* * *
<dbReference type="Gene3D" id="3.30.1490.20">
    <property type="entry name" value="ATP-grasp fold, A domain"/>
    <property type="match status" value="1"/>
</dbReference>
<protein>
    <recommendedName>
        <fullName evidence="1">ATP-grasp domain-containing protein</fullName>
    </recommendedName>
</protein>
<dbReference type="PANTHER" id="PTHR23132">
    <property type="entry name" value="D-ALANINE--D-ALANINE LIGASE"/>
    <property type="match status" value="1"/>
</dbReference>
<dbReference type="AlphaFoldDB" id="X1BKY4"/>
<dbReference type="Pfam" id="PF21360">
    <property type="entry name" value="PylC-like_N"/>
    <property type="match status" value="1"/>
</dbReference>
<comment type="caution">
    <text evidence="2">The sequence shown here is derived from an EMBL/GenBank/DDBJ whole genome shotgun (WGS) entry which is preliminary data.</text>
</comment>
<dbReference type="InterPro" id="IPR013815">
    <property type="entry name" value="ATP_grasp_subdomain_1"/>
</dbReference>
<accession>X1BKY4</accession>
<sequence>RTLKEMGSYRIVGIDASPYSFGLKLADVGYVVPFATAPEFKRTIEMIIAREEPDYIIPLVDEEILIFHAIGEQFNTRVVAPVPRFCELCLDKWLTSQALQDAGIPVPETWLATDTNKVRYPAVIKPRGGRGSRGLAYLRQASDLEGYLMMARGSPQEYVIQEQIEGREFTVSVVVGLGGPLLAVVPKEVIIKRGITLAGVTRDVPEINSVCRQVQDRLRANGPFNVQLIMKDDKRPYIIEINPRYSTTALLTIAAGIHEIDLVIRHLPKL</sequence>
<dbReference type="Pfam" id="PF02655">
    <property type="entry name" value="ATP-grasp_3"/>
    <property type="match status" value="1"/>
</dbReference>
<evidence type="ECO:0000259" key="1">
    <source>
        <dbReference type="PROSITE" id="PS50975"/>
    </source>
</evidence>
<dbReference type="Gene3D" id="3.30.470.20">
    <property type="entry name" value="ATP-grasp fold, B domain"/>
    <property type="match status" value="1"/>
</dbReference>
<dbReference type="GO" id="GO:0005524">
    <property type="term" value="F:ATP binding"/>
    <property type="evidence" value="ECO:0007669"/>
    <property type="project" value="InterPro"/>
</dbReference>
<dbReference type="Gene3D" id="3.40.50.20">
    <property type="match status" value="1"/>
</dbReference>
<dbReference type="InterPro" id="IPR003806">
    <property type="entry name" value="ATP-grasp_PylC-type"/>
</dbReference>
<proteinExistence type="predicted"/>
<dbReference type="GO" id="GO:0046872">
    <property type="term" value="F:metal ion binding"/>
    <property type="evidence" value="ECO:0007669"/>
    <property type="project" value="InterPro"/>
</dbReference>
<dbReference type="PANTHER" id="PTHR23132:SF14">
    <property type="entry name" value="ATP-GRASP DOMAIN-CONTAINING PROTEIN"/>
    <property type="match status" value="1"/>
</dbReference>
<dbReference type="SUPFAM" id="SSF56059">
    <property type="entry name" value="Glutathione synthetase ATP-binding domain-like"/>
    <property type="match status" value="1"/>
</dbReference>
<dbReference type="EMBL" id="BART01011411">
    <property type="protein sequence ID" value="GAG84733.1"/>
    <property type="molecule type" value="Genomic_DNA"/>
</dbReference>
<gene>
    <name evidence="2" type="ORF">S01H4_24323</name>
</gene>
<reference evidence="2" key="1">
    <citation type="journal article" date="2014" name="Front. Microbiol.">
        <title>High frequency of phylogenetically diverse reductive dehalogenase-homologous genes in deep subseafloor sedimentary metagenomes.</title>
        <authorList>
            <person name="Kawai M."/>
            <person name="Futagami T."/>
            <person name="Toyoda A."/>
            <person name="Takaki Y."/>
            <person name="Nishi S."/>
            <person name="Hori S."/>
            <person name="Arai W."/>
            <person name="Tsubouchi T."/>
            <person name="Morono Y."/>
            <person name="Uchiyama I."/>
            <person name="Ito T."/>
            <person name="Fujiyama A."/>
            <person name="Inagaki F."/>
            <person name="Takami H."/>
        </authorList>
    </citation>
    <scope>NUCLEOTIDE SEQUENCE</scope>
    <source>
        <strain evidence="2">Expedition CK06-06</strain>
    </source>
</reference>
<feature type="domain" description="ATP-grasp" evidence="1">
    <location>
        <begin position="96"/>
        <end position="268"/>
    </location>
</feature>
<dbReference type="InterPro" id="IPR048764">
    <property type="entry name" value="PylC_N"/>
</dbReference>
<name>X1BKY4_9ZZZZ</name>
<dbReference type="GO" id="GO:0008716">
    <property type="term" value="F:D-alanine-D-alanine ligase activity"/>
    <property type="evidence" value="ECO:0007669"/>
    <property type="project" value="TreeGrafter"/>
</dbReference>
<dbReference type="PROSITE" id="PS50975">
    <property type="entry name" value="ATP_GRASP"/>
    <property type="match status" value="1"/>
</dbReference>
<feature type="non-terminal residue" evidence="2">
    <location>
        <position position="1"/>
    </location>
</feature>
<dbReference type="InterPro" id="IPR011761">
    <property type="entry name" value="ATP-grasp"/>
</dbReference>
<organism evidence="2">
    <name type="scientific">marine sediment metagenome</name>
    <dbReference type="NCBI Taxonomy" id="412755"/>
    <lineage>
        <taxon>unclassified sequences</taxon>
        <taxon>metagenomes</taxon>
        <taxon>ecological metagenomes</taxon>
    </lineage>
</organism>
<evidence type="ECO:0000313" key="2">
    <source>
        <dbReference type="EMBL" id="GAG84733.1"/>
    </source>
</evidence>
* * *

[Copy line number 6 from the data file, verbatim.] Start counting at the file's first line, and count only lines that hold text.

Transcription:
    <recommendedName>